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Are you on career suicide watch?

Top five tips on managing a successful career change

by Jane Barrett, author of 'If Not Now, When? How to Take Charge of your Career'

Jane Barrett

September 14 2010 - Back from summer holidays, nights drawing in and you're dragging yourself back to work. It's no wonder September and January ('how can I face another year doing this!') are the main times people consider changing career. So how do you avoid being on career suicide watch?

  1. Know yourself and what you want

    One of the most important steps is to spend time working out what you really want and what you have to offer. Completing a 'career assessment' is your foundation so it needs to be thorough to avoid spending time and money moving into something that doesn't suit you. An assessment should cover your skills, values and other areas that are unique to you (income expectations, location, etc).

  2. Research options against your criteria

    With the information from step one you can draw up an 'evaluation matrix' to brainstorm and then consider your options. Armed with specific questions you can start your research online, and then progress to finding people working in the fields you are considering.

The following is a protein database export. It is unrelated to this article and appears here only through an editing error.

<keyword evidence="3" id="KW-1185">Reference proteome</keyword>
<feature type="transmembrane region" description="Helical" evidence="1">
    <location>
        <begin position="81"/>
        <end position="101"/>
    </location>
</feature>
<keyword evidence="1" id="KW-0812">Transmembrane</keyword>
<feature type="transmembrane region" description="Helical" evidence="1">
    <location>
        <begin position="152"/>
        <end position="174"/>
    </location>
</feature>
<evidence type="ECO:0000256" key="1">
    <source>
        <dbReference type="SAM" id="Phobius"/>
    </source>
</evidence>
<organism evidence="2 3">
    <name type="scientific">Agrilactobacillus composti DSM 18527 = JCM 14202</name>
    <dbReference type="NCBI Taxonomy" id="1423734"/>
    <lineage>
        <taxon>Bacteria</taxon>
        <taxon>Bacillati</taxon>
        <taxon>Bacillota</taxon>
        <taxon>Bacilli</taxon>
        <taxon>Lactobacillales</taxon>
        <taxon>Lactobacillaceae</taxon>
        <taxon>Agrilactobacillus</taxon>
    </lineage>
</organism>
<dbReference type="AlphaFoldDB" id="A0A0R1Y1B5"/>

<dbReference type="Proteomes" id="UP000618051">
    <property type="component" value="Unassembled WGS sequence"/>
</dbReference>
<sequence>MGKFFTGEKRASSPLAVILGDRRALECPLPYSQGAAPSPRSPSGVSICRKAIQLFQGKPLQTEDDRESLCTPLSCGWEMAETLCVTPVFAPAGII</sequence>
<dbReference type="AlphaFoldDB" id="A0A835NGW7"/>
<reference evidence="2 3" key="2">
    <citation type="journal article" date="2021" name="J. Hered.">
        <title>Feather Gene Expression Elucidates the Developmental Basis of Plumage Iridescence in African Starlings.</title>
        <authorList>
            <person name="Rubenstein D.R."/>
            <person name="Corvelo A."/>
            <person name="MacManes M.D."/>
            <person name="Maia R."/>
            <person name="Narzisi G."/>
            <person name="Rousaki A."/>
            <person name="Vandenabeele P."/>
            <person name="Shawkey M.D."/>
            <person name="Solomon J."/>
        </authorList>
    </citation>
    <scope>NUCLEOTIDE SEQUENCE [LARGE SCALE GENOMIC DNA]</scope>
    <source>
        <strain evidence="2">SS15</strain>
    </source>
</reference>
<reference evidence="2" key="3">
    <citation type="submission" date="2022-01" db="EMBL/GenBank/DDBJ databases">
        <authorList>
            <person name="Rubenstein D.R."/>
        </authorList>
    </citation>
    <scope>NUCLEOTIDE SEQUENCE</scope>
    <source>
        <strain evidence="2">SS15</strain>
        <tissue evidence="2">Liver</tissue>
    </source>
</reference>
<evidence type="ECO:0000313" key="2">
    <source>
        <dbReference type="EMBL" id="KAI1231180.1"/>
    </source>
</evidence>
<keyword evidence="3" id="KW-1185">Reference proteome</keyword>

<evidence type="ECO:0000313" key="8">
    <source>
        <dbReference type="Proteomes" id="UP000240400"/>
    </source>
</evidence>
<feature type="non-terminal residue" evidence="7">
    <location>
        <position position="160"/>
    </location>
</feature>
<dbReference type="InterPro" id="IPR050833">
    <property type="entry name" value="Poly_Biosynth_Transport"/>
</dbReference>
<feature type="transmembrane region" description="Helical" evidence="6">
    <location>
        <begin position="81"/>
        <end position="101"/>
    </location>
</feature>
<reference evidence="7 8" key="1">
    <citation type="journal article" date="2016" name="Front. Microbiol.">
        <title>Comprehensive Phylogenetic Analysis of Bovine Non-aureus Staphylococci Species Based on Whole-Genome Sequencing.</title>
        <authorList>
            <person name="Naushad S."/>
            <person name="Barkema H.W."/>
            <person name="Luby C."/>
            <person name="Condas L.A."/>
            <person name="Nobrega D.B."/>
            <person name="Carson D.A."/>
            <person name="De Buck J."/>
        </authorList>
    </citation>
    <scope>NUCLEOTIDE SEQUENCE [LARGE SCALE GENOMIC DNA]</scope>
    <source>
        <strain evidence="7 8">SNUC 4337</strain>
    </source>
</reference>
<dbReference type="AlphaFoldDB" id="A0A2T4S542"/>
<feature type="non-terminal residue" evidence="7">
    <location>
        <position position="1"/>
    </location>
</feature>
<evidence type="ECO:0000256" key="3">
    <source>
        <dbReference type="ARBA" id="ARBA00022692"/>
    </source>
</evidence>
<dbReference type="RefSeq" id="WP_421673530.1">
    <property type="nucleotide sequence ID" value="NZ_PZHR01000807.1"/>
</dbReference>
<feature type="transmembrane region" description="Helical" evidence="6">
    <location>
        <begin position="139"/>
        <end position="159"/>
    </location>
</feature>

3. You never know who can help you

    If networking conjures up images of cheap white wine and insincere smiles you need to think again. Networking is the life blood of new careers, business and ...well, pretty much everything! People help people they know, like and trust - so your immediate friends and family are the best people to let know how they can help you. You never know who your best friend's sister might sit next to on a train. People generally love to help people they care about.

  4. Consider past careers

    Sometimes changing the environment you work in or the boss you work for is enough to satisfy you with out embarking on a drastic career change. For this reason it's crucial you run your old jobs through the 'evaluation matrix'. This will also help you brainstorm options which are in the same 'job family'.

  5. Prepare as much as you can

    Accept that career change takes time and you may need to take several steps to get where you want to go. Ideally don't wait until you are at breaking point so you can avoid a knee jerk reaction. Often career change can mean a reduction in pay, so remember you may need to plan for this.

With the disappearance of the job for life and an uncertain job market, career change is now a regular part of modern working life. Knowing how to chart your career course is more crucial than ever, and it's something you may need to do several times, for example your values may change or you may want use cross transferable skills. With the right guide this can be a satisfying and rewarding journey.

For more information on the book "If Not Now, When? How to Take Charge of your Career" go to Or follow Jane on Twitter.

©Copyright Jane Barrett 2010



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